What got you interested in adoption? Why did you decide to do it?

We were interested in adoption since before we were married.  Both of us have always loved the idea of giving a child a home who needs one.  We love how adoption is a picture of God’s love for us.  We did plan on having biological children as well, but that has never happened, and we are both totally okay with that. 

Has anything surprised you about the process?

I read all the books and had braced myself for the worst, but really, it has just been wonderful.  The process to bring our children home was always long and hard and heart-wrenching, but after that, it’s been great.  We haven’t seen many “adoption issues” in our kids.  We’ve heard very, very few stupid remarks from others.  Everyone has embraced our family and our children (perhaps sometimes they get a little TOO much attention for who they are!).  I know our kids are still young and there is a lot in front of us, but so far, it’s been wonderful.  The hardest part is dealing with my girls’ hair!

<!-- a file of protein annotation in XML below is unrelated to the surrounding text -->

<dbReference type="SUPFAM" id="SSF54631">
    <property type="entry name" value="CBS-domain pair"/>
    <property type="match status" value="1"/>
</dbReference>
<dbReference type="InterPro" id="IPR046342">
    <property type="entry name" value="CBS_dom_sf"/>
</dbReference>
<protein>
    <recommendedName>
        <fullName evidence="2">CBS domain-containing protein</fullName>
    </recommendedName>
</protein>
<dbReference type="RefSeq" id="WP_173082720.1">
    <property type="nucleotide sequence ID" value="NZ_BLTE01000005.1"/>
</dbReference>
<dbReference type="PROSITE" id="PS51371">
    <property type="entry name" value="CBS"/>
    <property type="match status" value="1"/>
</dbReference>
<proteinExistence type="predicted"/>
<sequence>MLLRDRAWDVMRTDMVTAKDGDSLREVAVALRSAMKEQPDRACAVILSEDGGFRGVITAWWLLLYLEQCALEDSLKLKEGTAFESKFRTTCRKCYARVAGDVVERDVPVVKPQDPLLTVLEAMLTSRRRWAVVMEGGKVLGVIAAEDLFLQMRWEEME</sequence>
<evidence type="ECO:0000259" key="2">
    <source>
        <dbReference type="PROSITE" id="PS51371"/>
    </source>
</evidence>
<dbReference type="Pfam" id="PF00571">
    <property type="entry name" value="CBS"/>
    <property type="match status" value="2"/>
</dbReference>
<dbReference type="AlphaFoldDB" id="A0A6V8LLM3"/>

How have you/your family/your spouse grown in this process?

It’s hard to answer this question because it’s all we’ve ever known.  We haven’t had biological children so I don’t have anything to compare it too.  Raising kids is hard—no matter where they come from—and that is always growing and stretching.  But I don’t think it’s really that much different than what a biological family goes through. 

What difficulties or frustrations have you faced in the process? What motivates you to keep going on in spite of this?

Bringing our kids home was definitely hard and frustrating and long.  I shed many tears.  It required a great deal of perseverance and a great number of hours.  But it’s always, always worth it in the end.  And seeing our children thrive, and thinking about what their lives could have been like—that’s the greatest blessing of all. 

Do you have a relationship with the birth parents? What does that look like?

No.  All of our children have no known relatives. 

What advice would you give to other couples considering adoption? (What questions should they ask? How should they seek out support? etc)

Don’t be afraid.  You will bond with those kids.  Transracial issues aren’t nearly as huge as they need to be.  Adoption is straight from God’s heart, and so if He is calling you to do it, then He will give you what you need to make it happen.